5 things to remember about blisters

Published: 31st March 2011
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Mouth blisters are a dental disease that is mostly suffered by children but can also be seen in adults and here are 5 answered questions about them that you could find useful.



1. What are mouth blisters?



Mouth blisters are a kind of inflammatory mouth infection that is usually caused by a virus like the Coxsackie viruses A and B. This infection is contagious and usually occurs in babies and small children but can also be seen in adults. The main symptoms of the disease are sore throat, pain in the mouth and fever. The blisters look like tiny red bumps in the mouth.



2. How do I know if I have mouth blisters?



Mouth blisters appear in the inside of the mouth (very often on the roof of the mouth, the walls of the cheeks and on the tonsil) and on the inside part of the lips. When the blisters first appear they look like tiny red bumps and with time they begin to look like ulcers. If you have them you can also have a fever. The number of blisters that appear at the same time is not big, usually not more than five or six and after a week they tend to disappear.



3. What are the symptoms of mouth blisters?



This disease has several symptoms that may not all occur. One of the normal symptoms when you are having mouth blisters is pain in the mouth when eating, drinking, swallowing or even talking. Some children experience high fever for about a week, others have problems like loss of appetite. Other people have complained from headache, back pain, pain in the ear when chewing and others.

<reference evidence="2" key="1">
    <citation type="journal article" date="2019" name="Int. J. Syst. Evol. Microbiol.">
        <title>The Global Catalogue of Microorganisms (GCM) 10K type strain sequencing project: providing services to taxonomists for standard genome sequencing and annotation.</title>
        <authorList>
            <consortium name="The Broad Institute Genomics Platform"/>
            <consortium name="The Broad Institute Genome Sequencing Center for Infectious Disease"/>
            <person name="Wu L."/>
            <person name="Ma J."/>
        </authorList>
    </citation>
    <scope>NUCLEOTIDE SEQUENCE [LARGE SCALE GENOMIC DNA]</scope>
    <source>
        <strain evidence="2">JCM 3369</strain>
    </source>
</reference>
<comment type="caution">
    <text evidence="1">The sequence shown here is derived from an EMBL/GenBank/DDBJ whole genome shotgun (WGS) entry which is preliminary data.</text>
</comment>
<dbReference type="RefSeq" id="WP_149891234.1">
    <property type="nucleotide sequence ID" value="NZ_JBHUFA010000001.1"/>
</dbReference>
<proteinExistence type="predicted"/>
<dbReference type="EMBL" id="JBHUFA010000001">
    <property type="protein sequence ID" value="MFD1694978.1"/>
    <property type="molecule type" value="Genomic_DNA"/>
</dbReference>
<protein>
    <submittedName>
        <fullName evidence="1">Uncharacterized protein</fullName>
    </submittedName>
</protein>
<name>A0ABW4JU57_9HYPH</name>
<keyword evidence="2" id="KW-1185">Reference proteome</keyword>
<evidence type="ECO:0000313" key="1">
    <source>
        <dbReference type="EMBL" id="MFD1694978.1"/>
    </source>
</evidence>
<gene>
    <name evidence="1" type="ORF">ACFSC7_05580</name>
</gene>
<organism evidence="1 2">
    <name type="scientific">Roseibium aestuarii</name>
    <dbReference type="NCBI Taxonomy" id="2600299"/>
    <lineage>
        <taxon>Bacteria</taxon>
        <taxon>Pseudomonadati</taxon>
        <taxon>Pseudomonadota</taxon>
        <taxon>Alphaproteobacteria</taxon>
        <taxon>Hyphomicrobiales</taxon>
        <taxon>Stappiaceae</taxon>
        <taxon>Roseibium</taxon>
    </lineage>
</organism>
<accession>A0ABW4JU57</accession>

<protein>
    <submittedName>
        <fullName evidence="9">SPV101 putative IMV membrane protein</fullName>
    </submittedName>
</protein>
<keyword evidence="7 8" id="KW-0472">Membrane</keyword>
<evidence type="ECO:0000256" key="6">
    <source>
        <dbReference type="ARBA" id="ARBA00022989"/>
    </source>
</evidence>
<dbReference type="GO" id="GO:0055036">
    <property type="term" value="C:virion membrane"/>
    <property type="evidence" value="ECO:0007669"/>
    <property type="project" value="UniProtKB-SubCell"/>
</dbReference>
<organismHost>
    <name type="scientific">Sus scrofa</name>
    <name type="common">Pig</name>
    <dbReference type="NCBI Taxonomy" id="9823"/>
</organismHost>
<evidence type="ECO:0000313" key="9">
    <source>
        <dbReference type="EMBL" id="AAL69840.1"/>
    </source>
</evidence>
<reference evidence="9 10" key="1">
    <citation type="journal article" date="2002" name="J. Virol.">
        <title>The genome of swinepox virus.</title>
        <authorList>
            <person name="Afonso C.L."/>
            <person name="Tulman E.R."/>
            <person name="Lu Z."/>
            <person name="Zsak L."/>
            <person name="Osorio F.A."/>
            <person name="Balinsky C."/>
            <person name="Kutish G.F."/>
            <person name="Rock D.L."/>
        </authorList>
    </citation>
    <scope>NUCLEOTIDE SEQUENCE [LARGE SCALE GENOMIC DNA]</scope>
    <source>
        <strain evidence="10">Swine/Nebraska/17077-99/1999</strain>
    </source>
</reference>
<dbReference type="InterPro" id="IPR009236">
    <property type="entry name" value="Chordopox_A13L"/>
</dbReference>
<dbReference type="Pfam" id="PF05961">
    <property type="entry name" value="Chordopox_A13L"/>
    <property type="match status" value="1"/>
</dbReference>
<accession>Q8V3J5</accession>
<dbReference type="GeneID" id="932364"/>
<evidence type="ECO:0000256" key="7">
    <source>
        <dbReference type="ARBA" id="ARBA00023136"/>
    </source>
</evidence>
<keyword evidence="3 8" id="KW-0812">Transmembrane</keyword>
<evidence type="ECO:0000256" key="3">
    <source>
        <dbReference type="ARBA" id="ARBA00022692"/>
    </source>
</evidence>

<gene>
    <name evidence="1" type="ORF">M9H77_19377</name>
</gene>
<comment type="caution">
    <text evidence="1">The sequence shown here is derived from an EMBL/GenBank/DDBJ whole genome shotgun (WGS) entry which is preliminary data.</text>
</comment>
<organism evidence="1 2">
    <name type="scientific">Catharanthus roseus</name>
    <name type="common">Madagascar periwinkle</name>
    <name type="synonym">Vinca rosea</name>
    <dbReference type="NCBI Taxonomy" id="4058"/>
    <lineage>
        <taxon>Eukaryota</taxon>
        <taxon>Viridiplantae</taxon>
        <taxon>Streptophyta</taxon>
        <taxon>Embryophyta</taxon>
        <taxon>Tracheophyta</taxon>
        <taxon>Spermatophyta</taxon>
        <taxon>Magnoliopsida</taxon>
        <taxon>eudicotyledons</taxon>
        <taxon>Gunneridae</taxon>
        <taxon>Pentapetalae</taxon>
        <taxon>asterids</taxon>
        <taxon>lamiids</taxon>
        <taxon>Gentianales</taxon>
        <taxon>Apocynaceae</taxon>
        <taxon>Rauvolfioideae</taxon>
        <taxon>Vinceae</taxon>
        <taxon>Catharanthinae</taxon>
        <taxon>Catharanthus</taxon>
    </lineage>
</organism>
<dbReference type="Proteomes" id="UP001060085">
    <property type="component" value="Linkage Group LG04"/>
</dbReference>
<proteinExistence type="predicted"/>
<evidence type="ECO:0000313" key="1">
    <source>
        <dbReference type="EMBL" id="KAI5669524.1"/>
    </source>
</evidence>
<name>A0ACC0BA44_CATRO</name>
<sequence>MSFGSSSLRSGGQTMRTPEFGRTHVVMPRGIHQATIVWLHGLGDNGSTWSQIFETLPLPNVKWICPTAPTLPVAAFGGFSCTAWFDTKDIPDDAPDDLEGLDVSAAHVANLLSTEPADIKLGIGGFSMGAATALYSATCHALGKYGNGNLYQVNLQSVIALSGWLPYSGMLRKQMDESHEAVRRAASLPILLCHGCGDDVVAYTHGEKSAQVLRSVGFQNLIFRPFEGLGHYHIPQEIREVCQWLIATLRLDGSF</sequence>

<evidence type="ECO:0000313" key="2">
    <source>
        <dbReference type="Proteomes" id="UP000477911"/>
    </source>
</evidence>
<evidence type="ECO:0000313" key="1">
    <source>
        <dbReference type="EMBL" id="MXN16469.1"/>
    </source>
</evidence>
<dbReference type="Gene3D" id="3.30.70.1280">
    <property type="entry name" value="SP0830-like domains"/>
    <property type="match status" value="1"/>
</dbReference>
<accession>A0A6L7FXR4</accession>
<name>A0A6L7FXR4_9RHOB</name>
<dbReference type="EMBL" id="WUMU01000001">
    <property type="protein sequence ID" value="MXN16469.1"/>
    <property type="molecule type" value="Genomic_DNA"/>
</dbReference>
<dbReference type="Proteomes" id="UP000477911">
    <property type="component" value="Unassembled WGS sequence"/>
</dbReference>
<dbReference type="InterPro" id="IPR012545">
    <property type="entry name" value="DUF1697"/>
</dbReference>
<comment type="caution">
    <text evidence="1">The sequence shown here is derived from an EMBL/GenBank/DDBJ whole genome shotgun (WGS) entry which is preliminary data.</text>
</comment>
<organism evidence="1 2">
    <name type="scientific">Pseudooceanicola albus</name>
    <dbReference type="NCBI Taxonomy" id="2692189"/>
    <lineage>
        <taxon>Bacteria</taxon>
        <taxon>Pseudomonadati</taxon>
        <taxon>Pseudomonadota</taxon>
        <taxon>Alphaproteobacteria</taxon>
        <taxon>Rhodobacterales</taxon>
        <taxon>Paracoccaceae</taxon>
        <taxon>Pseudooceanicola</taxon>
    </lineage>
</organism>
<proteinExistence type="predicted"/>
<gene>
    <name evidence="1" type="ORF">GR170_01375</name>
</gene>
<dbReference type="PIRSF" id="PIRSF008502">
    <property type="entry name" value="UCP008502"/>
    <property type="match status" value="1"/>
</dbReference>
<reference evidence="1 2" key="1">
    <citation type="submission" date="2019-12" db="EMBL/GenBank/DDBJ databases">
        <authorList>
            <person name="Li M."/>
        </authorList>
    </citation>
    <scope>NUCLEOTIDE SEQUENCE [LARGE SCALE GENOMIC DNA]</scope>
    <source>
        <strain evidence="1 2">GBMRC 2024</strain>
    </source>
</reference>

4. What causes mouth blisters?



Viral infections like the Coxsackie viruses A and B usually enter your body through air infected with the virus or infected food, and cause the infection herpangina also known as mouth blisters. Because itís a virus it is easily spread amongst the children when they go to school or when they play together. An interesting thing about this virus is that it also affects people that are asymptomatic. Another thing that can cause mouth blisters is having the wrong diet. Children that eat too many sweets and drink too many beverages with sugar have higher risk of getting mouth blisters. Dentists say that eating too much sugar is one of the biggest problems for most dental diseases. The mouth and the body need vitamins and minerals that you have to obtain by eating food like vegetables and fruit.



5. How do I treat mouth blisters?



When it comes to treating mouth blisters, the options for treating them arenít many. Once the bumps appear in the mouth all that can be done is to try and decrease the inflammation. One way to do this is by using an anti-inflammatory gel, another thing you can try is putting aspirin over the infection. There are many home-made treatments for mouth blisters but the only one you can rely on without doubt is drinking plenty of water. All you have to do is be patient, usually for a little over a week and the painful blisters will disappear.



More info about mouth blisters you can find here. To find out how you can make your blisters go away, follow this link.

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